At the forefront of renewable adoption
The European utility industry follows strict guidelines of regulations for combating climate change and adopting renewable energy.
However, the heavy dependence on exports for the procurement of raw materials, components, logistics, and labor amid the ongoing energy crisis and supply chain volatilities poses challenges for energy companies. The latter use their home-grown renewables and fossil fuels for electricity production to cater to the supply needs. The implications? A rapidly escalating cost of electricity and a regulated energy price ceiling result in supply scarcity that affects ongoing customer commitments.
Utility providers are looking to channel a shift toward regulating the end-user demand to minimize the impact on supply and avoid sudden invariability in the grid.
Utility providers could explore a technology-driven step-by-step systematic approach, addressing all the customer touch points from awareness development to empowerment and adoption to service assistance. Let us dive deep into the four key levers utilities should pull to optimize consumer demand for energy.
Encourage reduced electricity consumption
Behavioral shift is imperative in bringing about change.
Awareness campaigns on energy savings and related bonus schemes across physical and digital channels will encourage prudent energy use. For instance, a Polish utility launched information campaigns on reducing the temperature in shared spaces with successive campaigns for advocating self-estimation of energy costs. Utilities can also explore incentive-based schemes that provide consumers monetary benefits for reduced consumption over a fixed period.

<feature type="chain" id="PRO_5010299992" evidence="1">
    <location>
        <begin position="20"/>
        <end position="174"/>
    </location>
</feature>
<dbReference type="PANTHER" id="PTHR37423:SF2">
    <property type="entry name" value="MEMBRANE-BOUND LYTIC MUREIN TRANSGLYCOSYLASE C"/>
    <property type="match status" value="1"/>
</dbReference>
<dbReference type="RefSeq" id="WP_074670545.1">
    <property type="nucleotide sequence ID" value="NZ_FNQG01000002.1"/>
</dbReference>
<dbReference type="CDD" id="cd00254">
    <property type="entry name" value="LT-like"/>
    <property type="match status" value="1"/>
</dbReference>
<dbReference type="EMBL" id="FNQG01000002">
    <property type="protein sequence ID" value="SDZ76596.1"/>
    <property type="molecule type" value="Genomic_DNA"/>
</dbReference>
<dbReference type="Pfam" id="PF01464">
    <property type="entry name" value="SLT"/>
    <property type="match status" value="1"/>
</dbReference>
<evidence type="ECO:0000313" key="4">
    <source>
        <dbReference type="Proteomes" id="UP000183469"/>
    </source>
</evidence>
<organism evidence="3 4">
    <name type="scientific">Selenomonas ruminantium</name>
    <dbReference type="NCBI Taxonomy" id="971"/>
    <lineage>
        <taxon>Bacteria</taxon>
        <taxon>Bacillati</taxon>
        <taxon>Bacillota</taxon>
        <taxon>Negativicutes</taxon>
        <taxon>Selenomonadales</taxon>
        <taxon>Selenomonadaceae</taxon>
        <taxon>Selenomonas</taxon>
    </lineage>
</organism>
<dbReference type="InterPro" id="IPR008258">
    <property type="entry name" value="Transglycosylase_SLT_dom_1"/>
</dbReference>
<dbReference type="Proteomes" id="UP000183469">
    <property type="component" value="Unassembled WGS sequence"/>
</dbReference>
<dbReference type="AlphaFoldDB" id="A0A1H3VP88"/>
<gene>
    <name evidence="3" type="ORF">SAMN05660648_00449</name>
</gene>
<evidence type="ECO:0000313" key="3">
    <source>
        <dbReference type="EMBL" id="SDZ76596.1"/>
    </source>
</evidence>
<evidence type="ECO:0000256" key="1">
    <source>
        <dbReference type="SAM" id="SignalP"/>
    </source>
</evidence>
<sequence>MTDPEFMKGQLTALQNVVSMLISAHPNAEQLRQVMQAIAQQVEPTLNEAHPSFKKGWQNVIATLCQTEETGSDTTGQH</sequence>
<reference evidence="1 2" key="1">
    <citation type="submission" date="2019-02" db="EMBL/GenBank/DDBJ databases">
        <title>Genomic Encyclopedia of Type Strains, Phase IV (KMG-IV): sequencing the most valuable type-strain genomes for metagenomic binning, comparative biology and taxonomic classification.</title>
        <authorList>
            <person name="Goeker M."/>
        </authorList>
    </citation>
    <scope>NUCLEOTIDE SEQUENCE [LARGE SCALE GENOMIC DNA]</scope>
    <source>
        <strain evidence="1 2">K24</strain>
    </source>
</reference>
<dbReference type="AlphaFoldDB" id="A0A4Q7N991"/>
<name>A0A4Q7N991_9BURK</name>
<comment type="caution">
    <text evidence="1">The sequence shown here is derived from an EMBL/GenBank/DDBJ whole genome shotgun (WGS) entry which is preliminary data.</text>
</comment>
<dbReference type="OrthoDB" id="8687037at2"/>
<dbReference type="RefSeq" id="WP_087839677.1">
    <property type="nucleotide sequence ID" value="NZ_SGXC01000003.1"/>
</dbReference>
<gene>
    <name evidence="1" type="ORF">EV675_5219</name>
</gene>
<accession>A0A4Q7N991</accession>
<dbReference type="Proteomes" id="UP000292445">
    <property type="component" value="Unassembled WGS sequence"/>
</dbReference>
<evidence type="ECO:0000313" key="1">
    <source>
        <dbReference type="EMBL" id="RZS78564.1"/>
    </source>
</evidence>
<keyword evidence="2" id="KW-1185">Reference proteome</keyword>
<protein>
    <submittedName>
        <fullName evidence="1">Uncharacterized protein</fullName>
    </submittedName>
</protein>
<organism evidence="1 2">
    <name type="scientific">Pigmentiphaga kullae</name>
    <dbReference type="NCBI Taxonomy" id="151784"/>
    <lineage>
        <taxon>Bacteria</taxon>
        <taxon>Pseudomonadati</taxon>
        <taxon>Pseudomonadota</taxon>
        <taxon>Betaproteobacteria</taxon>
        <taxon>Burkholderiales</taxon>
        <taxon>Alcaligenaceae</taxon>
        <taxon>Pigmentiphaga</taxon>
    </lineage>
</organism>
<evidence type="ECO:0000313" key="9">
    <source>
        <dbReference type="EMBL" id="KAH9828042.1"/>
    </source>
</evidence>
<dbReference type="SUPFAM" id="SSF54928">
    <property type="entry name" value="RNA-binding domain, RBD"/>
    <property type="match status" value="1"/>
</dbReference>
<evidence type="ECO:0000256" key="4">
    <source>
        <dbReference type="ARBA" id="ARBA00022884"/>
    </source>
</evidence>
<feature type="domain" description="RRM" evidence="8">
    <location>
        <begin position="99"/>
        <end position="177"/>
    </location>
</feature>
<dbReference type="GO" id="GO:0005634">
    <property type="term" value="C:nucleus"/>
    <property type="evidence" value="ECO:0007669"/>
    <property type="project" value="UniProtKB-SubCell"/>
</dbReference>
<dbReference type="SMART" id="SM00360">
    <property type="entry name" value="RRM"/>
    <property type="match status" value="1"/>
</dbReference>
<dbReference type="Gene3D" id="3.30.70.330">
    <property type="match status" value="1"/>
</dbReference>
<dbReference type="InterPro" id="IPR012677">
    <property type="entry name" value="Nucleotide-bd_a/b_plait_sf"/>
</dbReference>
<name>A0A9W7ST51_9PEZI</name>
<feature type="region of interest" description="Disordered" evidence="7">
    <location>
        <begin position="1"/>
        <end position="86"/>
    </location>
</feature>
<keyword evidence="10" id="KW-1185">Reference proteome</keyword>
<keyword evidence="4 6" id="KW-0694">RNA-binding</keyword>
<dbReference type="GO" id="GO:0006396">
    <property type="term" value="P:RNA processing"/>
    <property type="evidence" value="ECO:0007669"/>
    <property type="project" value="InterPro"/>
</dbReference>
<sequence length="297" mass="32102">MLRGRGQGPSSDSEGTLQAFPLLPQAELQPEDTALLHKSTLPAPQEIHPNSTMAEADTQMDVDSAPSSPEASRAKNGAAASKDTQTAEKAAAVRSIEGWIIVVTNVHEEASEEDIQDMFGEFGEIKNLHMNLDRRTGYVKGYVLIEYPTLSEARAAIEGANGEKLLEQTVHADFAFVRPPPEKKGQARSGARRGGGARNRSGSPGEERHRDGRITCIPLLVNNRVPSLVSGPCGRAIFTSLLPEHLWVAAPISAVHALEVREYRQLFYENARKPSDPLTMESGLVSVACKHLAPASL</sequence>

Empower consumers with self-service options
Utility retailers aim to offer control and flexibility to consumers for better energy management.
Smart home automation, dynamic pricing-based tariffs, and the integration of prosumers to the grid are providing consumers with the necessary control and flexibility. However, ensuring a seamless customer experience is crucial to realize these benefits fully. This includes providing easy-to-use self-service options allowing end-users to monitor and assess their consumption in real-time, optimizing energy usage, and reducing costs. We explore these three self-service options in detail.
a) Smart home automation
Holistic service play like app-based fine-tuning of heating, lighting, and home security solutions in real-time can help consumers manage energy efficiently with a click of a button (one such example is Iberdrola’s smart home systems). Water being another critical component of daily use, utility providers like Centrica are implementing leakage monitoring solutions with remote diagnostics through their Hive Active Heating and Leak Plan. Creating a one-stop platform for monitoring electricity, gas, and water consumption in a consolidated manner can be a game-changing proposition for utility players.
b) Dynamic pricing-based tariffs